The three-storey façade with artificial plaster is 67m long. The ground floor façade was covered with sandstone, the entrance and the wall dado with granite slabs and blocks. The main building is adjacent to two-storey houses for guards; the block also includes a prison, separated from the courtyard by a high wall. The façade looks simple and “monumental, as the importance of the building requires”; its monumentality is further enhanced by a high granite wall dado, lesenes, and the entrance covered with stone and lined with statues.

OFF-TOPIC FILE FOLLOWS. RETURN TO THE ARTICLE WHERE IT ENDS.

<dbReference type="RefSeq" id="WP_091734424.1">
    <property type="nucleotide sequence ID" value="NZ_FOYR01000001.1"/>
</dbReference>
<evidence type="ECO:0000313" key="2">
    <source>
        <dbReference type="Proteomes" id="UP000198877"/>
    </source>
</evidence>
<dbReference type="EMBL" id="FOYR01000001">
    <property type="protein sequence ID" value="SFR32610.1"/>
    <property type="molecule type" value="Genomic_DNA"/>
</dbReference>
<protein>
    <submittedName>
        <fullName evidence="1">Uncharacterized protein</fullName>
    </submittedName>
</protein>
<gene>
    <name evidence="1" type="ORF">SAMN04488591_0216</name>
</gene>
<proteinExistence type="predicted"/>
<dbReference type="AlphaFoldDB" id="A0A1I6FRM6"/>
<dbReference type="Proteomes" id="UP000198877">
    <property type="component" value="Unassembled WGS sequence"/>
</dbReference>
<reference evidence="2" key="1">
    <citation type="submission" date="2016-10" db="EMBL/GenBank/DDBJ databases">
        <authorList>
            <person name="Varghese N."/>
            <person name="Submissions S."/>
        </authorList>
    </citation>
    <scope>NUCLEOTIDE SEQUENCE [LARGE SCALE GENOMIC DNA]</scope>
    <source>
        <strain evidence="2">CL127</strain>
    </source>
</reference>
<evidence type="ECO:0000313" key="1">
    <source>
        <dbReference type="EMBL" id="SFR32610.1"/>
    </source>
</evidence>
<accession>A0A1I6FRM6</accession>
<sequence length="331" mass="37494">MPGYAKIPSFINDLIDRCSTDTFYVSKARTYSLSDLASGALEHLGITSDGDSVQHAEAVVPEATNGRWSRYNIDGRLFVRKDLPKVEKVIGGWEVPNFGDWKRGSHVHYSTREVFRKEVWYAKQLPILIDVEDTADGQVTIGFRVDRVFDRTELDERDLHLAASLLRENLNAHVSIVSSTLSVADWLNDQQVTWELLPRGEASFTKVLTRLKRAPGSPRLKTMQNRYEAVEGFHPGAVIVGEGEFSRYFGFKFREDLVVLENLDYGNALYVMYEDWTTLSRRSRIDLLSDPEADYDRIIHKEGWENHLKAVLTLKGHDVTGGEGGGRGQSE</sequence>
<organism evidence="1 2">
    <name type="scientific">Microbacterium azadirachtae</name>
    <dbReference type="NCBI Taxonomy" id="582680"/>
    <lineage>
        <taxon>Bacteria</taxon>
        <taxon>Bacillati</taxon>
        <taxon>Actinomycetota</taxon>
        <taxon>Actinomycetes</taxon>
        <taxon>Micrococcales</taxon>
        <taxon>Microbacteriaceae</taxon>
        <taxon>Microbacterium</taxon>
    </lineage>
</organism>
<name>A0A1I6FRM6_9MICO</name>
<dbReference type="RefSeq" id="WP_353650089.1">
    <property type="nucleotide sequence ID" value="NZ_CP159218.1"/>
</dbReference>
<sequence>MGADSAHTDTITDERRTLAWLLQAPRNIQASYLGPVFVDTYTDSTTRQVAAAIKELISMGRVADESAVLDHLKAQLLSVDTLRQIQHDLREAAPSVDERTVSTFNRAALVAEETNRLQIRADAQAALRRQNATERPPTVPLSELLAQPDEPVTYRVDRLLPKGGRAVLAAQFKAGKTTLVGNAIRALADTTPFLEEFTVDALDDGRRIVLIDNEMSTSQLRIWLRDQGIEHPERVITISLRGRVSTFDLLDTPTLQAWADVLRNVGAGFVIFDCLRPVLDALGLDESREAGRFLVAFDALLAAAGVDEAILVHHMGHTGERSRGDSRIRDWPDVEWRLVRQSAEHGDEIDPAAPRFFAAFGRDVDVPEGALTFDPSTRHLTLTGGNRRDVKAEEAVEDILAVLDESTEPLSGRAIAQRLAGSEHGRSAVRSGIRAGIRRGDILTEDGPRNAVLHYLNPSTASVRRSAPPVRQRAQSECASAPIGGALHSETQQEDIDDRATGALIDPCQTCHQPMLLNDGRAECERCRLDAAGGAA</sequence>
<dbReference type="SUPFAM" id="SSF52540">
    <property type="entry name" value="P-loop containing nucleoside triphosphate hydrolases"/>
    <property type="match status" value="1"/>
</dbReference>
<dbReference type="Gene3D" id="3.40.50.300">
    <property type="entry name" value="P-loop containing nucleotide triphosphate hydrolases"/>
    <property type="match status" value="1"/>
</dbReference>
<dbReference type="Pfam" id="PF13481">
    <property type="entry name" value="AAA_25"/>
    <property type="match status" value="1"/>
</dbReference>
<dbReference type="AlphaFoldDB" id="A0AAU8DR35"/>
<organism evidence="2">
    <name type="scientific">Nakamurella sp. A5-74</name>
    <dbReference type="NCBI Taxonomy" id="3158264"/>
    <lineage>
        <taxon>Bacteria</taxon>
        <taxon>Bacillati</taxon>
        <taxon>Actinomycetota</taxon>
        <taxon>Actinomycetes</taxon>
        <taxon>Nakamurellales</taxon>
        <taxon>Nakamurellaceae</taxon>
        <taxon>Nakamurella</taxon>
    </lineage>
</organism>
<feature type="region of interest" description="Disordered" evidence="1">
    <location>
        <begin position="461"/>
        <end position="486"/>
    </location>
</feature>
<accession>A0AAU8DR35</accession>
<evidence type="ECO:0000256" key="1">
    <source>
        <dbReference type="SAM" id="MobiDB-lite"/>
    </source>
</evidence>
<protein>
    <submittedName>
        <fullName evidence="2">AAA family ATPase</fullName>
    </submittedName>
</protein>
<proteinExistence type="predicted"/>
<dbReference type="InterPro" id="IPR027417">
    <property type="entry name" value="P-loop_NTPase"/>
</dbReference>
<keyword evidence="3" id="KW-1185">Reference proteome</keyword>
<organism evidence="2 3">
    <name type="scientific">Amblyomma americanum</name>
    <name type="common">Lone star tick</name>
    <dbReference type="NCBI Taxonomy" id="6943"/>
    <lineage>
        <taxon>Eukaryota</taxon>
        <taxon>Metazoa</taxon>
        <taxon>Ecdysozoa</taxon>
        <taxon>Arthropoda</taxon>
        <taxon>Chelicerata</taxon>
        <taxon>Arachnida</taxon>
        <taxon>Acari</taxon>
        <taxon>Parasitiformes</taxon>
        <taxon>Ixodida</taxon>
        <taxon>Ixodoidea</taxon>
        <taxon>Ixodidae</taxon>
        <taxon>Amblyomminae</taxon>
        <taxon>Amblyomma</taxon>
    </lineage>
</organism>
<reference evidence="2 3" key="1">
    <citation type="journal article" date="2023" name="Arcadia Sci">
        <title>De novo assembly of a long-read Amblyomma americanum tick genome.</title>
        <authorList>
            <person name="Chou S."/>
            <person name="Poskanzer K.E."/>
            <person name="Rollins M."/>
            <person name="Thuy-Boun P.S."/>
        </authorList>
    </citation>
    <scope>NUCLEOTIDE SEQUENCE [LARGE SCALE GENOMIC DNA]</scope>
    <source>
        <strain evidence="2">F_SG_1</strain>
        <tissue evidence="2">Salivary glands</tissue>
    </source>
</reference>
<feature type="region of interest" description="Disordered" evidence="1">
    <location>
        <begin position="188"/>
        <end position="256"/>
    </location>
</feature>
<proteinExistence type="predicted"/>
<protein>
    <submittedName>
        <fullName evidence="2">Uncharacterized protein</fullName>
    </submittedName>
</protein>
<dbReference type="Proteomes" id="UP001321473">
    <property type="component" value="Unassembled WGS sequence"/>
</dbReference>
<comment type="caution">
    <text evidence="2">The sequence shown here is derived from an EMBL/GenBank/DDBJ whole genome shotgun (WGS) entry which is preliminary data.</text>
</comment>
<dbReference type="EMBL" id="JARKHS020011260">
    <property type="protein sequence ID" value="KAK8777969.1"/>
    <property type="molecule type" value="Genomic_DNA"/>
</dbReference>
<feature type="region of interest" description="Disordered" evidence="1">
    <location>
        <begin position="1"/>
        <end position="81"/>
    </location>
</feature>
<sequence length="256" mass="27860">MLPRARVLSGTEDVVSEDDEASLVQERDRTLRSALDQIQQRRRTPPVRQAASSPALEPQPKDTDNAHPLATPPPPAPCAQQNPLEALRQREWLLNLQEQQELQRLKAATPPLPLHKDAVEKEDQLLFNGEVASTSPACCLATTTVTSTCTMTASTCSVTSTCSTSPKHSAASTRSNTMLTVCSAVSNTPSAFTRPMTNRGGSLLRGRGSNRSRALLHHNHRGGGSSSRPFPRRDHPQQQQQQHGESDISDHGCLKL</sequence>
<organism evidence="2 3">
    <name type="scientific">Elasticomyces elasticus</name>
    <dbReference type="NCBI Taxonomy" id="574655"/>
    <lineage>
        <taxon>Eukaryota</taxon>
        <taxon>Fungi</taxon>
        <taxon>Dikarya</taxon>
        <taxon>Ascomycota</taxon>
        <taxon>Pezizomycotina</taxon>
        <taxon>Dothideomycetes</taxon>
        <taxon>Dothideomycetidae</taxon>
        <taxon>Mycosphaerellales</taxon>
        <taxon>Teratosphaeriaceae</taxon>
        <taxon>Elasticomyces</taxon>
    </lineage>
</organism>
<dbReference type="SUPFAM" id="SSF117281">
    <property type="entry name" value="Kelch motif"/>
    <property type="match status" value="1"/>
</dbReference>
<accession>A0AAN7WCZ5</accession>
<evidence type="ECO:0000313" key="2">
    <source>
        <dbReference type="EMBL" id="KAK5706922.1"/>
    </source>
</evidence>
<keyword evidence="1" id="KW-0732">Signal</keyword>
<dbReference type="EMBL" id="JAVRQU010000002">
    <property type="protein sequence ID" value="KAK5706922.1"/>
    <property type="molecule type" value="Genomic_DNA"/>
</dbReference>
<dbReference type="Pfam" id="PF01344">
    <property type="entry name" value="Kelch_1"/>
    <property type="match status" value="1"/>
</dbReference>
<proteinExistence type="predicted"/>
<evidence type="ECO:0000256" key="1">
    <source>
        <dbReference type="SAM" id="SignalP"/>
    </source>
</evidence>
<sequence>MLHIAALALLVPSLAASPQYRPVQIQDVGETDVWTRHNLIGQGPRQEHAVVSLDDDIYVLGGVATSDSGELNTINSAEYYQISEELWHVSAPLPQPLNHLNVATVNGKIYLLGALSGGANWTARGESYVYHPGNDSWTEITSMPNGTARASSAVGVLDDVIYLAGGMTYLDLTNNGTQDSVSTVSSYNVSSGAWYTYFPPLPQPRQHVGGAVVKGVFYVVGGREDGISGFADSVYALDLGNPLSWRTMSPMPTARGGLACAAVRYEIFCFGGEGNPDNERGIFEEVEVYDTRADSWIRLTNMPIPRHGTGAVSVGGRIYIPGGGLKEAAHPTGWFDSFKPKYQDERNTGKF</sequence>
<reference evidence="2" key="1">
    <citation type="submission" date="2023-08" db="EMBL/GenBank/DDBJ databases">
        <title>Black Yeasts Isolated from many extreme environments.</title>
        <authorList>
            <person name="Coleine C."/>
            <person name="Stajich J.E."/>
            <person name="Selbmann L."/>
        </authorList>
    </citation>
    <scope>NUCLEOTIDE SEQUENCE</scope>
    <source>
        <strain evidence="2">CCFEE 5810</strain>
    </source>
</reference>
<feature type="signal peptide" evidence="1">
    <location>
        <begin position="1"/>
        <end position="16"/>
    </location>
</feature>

The sculptural decorations in the “judicial” style were ordered from three famous sculptors in 1934: the architect’s friend Josef Škoda from Hradec Králové, Ladislav Beneš from Častolovice, and Professor Josef Bílek from Hořice. They were short-listed by architect Rejchl and builder Fňouk. In March 1935, the contract was won by sculptor Bílek, although the architect was not happy about his concept. Bílek designed the figure of Law as a Roman young man with a gesture of truth – with his hand on his heart. The figure of Justice was designed as a woman with weights, lifting her hand to take an oath. On both sides of the building, there are feather flagpoles, a granite state emblem and an inscription on the main façade designed by the architect. The entrance hall has a wall dado panelled with travertine imported from around Spiš in Slovakia. The stonemason work was carried out by Václav Škoda’s company.